COVID-19 and scuba masks: Invention out of necessity

Door Eline Migeon,

The current health crisis has inspired inventors from a wide range of industries and organisations to look for ways to help, including meeting the urgent need for protective equipment in hospitals. Eline Migeon shares how a scuba diving mask designed for leisure activities has been adapted for medical use. 

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When French company Décathlon invented the ‘Easybreath’ diving mask for amateur divers, it could not have conceived that the mask would one day be adapted for use in hospital. 

Easybreath maskThe full-face mask was registered as a patent in France with the description "Diving mask having an in-built snorkel" (FR3020620), as used for marine exploration in shallow waters (see image, right).

Full-face diving masks typically suffer some disadvantages, such as unnatural mouth breathing devices that cause difficulty in breathing, fogging on the inside wall of the visor causing poor visibility and inability to speak underwater.

Décathlon’s diving mask incorporates a snorkel to allow the user to breathe through the nose and mouth in a more natural way, thanks to two air flows:

  • an intake channel for inspired air implanted in the snorkel; and
  • an exhaled air exhaust channel implanted in the rigid frame of the mask.

patent illustrationDue to the demarcation of two separate areas inside the mask, there is no fogging: An upper chamber for the eyes is dedicated to vision and a lower chamber for the nose and mouth is dedicated to breathing. The design also includes a passageway equipped with a non-return valve, ensuring the flow of air from the upper chamber to the lower chamber (see patent illustration, left). 

In order to prevent water from entering the snorkel, the snorkel mask is equipped with a mechanism to block the upper part of the snorkel when it is submerged (a movable float equipped with a sealing device). When the snorkel is submerged, the float moves and the inlet of the snorkel is sealed by the device.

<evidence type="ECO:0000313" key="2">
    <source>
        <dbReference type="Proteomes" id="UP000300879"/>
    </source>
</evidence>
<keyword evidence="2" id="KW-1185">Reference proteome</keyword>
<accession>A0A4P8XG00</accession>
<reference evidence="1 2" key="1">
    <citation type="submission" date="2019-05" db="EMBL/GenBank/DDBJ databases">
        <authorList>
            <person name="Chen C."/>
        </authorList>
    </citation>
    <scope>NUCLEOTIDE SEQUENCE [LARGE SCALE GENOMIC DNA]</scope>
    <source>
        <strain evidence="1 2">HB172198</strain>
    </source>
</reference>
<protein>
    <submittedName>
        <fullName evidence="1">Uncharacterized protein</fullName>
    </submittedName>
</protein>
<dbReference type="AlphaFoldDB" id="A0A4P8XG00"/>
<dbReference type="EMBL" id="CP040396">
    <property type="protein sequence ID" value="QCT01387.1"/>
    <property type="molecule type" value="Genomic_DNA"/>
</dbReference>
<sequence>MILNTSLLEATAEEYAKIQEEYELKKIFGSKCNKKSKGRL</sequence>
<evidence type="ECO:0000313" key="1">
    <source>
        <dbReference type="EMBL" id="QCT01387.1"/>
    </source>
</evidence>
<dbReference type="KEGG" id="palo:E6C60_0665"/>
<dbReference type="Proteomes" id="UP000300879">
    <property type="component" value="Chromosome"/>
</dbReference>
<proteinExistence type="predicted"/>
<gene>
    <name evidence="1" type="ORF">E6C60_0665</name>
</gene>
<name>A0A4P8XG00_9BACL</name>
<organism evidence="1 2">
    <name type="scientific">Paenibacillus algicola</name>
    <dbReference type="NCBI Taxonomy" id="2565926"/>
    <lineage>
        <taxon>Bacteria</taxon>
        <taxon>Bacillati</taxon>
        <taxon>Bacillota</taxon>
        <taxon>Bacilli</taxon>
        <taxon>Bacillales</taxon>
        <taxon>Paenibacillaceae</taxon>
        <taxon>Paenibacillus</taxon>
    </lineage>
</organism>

From leisure to medical use

The COVID-19 pandemic prompted demand to adapt the Easybreath mask to meet the shortage of masks in hospitals. Décathlon reacted by sharing the mask’s plans and technical information. It also suspended all sales of the Easybreath mask to ensure availability of the masks.

In other words, the patent holder of the invention has given selected third parties the opportunity to exploit the invention; for example by means of a free licence or a non-commercial free exploitation agreement without compensation.

Several adaptations of the Easybreath mask have been produced. The first was by the Italian innovation company Isinnova in partnership with a hospital in Northern Italy (details here). Its objective was to overcome the shortage of non-invasive ventilation (NIV) masks connected to artificial respirators. This type of mask is used in patients with breathing difficulties: it offers ventilatory assistance by maintaining positive pressure during inspiration and provides oxygen. In this case, the full-face mask is suitable for ventilation of patients with respiratory disorders due to the Covid-19 virus.